Student Stories: Wildlife major enjoyed North Carolina internship

February 27, 2012

Eric Johnson spent three months last summer as a wildlife intern in North Carolina, working with the Bald Head Island Conservancy, handling a wide variety of fascinating duties.

From deer and alligator population surveys to beach-dune-erosion experiments to protection of sea turtle nests, the Penn State senior loved the hands-on nature of the work. Majoring in wildlife and fisheries science, the Fleetville, Pa., native was one of 12 interns who were given a wide range of responsibilities.

"I experienced both field work and research along with public education," Johnson said. "Some of the field work was conducted at night, which gave me the chance to spend days working in other areas or teaching classes.

"We looked at alligator sizes and numbers and deer numbers and gender. The population work we did directly affected management."

Johnson also was involved in trying to control the growth and spread of the invasive plant beach vitex, a ground cover that contributes to dune erosion.

"This internship gave me invaluable work experience that should make me more qualified to find a job," he said. "It definitely will help me after graduation."

One of Johnson's favorite parts of the internship was working with the sea turtles and conducting his independent research. "I helped with nesting and caging, as well as guiding the turtles to the ocean," he said. "I also had the opportunity to present my research to the public and to the conservancy board members."

The focus of Johnson's research was evaluating the effect of different scents on reducing sea turtle nest predation by foxes. "I wanted to see if there is an affordable, safe and effective method for nest protection," he said. "I used different types of scents around mock sea turtle nests to see if they had an effect on predators that are drawn to the scent of sea turtle eggs."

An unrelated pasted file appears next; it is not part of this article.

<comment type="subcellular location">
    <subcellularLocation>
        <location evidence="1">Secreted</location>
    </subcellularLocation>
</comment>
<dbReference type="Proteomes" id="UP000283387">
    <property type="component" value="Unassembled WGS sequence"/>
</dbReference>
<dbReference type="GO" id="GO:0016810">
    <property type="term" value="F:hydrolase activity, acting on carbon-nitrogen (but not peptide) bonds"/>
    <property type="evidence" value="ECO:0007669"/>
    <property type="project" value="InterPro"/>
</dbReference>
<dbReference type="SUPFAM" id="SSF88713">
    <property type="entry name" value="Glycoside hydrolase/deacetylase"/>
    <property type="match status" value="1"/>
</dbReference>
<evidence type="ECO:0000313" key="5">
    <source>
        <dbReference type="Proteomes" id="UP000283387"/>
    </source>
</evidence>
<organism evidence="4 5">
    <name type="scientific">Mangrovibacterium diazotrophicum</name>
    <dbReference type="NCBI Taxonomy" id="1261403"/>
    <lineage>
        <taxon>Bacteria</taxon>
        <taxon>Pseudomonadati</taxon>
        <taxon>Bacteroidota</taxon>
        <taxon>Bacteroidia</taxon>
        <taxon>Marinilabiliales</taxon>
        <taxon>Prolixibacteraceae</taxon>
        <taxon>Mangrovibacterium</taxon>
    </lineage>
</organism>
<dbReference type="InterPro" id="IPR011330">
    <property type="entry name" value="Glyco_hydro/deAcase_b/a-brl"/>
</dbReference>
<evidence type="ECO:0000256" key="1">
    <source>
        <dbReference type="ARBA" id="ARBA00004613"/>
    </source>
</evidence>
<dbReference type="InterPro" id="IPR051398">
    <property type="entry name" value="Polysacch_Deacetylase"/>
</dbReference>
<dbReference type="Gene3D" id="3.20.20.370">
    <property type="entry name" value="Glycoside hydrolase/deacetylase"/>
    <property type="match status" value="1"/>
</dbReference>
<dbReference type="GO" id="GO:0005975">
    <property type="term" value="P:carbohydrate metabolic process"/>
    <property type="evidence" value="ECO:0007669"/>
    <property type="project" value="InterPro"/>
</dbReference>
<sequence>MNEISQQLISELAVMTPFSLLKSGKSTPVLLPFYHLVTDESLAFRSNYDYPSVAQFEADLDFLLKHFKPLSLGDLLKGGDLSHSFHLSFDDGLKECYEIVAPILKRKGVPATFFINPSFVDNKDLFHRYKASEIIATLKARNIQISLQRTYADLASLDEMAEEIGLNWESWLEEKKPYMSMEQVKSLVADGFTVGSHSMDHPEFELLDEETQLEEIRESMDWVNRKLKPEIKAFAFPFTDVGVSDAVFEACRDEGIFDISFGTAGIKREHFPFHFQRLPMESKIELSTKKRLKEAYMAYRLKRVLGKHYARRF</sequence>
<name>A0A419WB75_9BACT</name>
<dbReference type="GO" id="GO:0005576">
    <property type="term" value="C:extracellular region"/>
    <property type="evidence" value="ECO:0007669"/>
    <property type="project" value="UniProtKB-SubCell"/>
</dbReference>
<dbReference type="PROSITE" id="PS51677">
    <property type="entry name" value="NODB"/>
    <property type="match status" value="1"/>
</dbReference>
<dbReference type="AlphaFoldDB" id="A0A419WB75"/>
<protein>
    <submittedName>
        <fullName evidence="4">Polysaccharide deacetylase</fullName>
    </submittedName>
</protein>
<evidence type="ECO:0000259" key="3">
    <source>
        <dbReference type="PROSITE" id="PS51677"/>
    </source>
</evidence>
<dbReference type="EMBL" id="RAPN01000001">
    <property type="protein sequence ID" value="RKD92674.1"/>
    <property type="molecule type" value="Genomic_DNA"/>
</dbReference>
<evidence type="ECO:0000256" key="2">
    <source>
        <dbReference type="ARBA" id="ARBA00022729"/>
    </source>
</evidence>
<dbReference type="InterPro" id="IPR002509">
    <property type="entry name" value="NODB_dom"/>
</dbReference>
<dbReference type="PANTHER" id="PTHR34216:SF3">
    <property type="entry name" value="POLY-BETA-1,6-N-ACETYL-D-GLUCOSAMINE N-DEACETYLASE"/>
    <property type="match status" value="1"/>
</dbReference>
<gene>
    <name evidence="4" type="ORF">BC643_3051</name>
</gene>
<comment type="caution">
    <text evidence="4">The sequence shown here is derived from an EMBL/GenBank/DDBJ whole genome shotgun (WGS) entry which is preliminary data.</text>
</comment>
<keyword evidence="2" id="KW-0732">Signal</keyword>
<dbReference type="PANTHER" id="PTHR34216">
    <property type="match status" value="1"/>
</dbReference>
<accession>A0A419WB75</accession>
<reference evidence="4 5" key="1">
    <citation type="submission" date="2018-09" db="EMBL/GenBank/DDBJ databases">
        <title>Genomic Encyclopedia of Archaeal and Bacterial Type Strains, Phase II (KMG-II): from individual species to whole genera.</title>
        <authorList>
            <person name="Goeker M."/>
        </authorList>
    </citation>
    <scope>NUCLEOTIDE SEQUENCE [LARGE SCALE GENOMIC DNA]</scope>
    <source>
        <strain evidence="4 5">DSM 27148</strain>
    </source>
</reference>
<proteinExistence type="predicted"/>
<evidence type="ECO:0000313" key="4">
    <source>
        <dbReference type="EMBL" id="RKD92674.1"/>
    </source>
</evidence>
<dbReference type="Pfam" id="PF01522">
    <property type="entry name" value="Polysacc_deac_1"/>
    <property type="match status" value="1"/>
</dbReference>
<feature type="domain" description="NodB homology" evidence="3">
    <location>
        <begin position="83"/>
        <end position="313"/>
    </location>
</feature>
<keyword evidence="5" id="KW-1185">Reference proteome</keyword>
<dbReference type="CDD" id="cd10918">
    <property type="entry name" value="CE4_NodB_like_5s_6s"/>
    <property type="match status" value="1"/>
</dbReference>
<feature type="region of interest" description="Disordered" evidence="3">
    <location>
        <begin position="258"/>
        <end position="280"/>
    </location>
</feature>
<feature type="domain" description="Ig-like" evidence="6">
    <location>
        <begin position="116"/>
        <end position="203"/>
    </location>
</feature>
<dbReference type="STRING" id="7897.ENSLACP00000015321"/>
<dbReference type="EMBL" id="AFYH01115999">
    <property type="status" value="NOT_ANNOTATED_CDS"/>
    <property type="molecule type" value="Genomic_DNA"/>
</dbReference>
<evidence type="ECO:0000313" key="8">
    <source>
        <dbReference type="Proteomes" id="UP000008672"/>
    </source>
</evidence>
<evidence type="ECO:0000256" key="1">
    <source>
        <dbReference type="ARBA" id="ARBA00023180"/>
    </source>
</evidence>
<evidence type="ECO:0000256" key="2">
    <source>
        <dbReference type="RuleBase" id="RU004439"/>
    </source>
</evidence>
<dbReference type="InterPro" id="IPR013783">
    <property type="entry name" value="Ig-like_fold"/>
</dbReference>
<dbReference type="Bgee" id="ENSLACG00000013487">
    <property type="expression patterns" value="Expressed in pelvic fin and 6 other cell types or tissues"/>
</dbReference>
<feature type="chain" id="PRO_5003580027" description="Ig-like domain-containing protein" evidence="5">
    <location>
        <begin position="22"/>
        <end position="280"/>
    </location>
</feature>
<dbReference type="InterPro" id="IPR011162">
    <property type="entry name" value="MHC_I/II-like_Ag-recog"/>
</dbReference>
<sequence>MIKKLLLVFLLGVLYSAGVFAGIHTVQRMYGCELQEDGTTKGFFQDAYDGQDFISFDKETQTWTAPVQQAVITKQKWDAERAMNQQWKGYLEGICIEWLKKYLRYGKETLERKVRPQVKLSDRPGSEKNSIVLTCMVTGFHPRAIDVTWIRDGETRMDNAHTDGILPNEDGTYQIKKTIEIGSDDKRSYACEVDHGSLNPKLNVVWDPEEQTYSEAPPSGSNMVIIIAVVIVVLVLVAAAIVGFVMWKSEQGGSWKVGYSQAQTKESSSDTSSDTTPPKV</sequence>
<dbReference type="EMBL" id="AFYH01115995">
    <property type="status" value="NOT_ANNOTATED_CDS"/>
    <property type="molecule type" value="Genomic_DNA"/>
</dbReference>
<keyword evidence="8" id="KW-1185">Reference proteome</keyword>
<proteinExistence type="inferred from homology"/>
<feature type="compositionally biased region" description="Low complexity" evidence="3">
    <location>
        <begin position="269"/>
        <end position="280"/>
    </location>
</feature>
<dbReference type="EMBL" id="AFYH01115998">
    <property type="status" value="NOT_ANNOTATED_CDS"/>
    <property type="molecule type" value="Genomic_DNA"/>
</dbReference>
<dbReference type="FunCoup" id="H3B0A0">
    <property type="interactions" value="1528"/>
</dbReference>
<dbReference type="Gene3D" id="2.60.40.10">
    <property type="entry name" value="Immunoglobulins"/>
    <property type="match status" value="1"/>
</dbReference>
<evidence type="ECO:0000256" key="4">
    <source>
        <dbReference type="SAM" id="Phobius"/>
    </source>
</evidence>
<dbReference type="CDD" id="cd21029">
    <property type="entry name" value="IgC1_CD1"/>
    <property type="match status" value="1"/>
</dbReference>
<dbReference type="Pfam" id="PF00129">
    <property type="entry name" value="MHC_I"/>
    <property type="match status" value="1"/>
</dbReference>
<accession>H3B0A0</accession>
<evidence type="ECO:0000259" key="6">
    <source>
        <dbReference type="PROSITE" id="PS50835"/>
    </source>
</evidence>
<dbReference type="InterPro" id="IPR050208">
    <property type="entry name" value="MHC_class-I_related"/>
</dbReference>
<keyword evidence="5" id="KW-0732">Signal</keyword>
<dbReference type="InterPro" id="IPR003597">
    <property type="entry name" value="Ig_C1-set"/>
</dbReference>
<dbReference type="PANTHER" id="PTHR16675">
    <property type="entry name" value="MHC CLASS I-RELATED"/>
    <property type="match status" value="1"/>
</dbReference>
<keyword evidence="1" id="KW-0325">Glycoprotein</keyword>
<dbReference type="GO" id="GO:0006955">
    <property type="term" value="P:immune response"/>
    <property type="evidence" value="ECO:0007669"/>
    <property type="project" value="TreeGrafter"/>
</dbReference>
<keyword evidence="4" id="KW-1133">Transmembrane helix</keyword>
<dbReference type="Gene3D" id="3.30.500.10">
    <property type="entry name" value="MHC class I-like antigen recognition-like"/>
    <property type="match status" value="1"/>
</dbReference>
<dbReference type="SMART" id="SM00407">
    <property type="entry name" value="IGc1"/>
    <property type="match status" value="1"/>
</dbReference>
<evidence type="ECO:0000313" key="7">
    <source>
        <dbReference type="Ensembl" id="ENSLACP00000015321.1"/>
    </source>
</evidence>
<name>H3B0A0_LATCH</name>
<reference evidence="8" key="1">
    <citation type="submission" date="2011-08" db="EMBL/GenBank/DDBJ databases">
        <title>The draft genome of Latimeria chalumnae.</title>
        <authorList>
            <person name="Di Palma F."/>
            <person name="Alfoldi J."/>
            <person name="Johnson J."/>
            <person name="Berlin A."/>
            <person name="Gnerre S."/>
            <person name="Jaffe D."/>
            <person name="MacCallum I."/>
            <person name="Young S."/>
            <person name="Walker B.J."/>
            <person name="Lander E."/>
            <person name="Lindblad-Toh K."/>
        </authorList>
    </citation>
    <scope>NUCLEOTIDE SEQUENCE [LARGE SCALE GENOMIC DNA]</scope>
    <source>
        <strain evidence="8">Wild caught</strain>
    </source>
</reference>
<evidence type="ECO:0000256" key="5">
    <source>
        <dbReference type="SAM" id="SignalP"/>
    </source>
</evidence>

Instead of sea turtle eggs, Johnson used chicken eggs sprayed with the sea turtle egg scent for his mock nests. He sprayed scents such as Axe body spray, wildlife research cedar cover scent and Repels-All commercial repellant around the nests. Then he compared the predation rates at the different sites and analyzed the data for significance.

"With the data I accumulated, I realized that more research should be done with a larger sample size and more of the turtle egg scent. But based on the trends I saw during the experiment, I believe more research could reveal that employing certain scents is an effective way to protect sea turtle nests."

Johnson is considering attending graduate school in the future to study wildlife management and also will be testing the job market this summer after graduation.


  • Eric Johnson, senior wildlife and fisheries science major, holds a baby sea turtle.

    IMAGE: Penn State

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Last Updated February 29, 2012